- Moisture migrating through a concrete slab may evaporate as it nears the surface. The top of the slab may appear dry, but when covered, the water vapor continues to rise, damaging flooring and coatings.
Concrete Moisture Testing Methods
A variety of methods will detect and document concrete moisture characteristics. The best tests provide clear and accurate answers to moisture issues. The worst practices create more questions and add potential problems.
Let’s look at some of these practices and find out what works for your application.
- Plastic Sheeting: Nothing complicated here; just take a square of plastic and duct-tape it to the floor. There are no special techniques or standardized test procedures to follow. If you come back the next day and see moisture under the plastic, you know that at a specific temperature, the right relative humidity, a certain barometric pressure, and maybe the right level of sunlight or shade, moisture might collect under the plastic. Or maybe not. If condensed moisture is present, you still will not know how much moisture there is, where it’s coming from, whether it will persist at the same level over time, and whether or not it’s going to cause a problem with the particular material you want to place over it. If it’s dry under the plastic, is it ok, or is there still an issue concealed for now? In short, there are better methods available for not much more effort.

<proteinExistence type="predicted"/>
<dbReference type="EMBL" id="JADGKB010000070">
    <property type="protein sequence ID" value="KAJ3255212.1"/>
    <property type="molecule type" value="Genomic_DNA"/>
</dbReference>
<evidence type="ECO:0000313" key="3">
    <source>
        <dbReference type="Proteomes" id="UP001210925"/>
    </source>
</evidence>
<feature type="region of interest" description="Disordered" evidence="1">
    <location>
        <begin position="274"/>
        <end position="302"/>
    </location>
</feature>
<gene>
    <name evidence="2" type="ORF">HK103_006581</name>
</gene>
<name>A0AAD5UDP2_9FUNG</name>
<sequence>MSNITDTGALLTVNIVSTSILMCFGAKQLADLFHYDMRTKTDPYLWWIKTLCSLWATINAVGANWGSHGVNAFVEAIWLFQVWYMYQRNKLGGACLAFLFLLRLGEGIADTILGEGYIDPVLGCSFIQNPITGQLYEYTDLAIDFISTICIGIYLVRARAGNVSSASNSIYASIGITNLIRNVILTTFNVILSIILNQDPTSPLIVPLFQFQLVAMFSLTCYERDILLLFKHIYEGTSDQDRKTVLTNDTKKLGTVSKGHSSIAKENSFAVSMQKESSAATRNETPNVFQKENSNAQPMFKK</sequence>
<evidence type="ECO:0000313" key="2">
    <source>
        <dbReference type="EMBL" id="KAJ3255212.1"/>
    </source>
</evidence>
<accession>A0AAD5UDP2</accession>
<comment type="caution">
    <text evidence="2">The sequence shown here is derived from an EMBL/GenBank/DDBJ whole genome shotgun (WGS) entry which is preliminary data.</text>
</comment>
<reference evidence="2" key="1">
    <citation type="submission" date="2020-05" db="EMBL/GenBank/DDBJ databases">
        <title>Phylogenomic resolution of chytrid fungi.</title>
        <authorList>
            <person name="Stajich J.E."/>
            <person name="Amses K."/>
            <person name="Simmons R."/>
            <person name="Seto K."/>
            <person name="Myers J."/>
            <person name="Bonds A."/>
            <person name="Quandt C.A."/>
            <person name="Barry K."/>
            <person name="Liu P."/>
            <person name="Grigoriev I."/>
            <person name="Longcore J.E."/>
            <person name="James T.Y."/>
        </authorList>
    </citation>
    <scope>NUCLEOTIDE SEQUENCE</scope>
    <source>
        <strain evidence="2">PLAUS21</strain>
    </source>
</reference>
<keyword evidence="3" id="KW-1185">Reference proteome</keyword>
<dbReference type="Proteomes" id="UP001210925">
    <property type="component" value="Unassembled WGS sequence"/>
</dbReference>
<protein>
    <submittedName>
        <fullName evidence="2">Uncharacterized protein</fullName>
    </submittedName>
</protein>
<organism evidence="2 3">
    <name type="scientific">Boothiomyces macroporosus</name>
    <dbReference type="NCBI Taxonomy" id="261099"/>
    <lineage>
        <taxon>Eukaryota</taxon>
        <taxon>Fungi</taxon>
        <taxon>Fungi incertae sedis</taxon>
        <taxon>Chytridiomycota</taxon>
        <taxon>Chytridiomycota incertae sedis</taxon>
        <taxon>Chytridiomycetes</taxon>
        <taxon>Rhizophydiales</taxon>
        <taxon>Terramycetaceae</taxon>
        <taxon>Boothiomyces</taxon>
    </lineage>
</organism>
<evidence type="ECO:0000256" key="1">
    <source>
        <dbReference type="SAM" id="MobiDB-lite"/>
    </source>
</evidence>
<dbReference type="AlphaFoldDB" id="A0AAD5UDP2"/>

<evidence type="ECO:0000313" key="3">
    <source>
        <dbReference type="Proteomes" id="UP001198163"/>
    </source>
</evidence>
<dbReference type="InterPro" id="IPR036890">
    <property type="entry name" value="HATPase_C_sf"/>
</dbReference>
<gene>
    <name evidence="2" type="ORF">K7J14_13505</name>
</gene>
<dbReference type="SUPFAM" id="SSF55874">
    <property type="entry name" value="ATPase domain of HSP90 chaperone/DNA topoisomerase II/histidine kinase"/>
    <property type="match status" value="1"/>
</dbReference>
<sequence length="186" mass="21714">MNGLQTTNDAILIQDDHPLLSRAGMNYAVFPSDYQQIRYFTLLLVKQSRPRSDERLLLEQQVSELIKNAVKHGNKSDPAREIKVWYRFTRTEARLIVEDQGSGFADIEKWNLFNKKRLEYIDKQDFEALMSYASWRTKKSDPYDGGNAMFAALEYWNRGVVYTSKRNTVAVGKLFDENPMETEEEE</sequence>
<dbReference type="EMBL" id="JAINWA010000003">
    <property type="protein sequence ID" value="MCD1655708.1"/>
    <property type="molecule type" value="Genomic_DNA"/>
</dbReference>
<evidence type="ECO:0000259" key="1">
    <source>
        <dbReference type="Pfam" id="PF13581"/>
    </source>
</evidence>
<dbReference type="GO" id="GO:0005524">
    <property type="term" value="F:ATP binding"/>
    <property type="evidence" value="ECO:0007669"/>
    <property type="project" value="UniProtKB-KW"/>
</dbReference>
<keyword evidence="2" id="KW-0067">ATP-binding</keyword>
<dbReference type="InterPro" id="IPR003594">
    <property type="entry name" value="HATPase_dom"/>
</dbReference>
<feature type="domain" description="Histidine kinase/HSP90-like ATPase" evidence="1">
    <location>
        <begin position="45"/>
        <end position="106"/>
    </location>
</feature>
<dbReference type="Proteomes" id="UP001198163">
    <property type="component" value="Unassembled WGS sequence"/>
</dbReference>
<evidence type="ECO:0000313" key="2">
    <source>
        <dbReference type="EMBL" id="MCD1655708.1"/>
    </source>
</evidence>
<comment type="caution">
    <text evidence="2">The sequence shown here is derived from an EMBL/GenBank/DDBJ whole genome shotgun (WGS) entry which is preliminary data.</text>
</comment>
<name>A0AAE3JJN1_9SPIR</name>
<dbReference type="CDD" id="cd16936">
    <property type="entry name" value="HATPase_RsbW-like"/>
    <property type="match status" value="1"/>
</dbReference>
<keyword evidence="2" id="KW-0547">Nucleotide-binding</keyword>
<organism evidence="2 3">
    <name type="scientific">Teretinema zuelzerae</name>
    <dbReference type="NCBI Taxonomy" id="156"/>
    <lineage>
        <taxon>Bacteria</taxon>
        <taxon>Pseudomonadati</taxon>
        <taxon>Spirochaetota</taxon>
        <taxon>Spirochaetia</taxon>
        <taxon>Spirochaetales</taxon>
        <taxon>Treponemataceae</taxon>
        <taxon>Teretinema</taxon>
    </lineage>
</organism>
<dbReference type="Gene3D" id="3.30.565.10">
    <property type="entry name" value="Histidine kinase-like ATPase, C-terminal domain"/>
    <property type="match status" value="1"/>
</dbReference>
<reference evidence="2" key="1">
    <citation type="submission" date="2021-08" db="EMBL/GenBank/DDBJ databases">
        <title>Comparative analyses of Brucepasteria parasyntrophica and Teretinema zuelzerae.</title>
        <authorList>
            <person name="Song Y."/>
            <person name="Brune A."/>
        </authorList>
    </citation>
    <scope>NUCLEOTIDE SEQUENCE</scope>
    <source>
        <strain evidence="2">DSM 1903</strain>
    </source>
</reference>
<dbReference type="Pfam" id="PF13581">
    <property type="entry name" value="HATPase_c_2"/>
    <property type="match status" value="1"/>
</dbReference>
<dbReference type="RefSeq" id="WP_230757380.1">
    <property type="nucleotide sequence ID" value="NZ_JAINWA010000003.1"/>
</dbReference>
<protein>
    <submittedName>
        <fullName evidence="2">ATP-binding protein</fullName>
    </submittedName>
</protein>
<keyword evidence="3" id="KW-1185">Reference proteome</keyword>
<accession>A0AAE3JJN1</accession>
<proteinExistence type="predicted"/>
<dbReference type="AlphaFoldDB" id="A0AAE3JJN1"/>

- Calcium Chloride Vapor Emission Test is an ASTM F1869 method that measures the amount of water vapor coming out of the concrete in a given period. An accurately weighed dish of anhydrous calcium chloride pellets is placed under a sealed plastic cover for 60 to 72 hours. The dish is then recovered and weighed again. The difference in weight due to moisture absorbed by the calcium chloride compound allows a calculated estimate of the pounds of moisture vapor emitted through the floor over a 1,000ft² area over 24 hours. This practical quantitative test is simple to perform and is a well-known and accepted industry standard. It provides much more information than the plastic sheet method, but it does have some limitations. Ambient environmental conditions influence the test, and it is not applicable for floors of gypsum concrete or with lightweight aggregates. Nor can it be used on floors treated with coatings or patching and leveling compounds.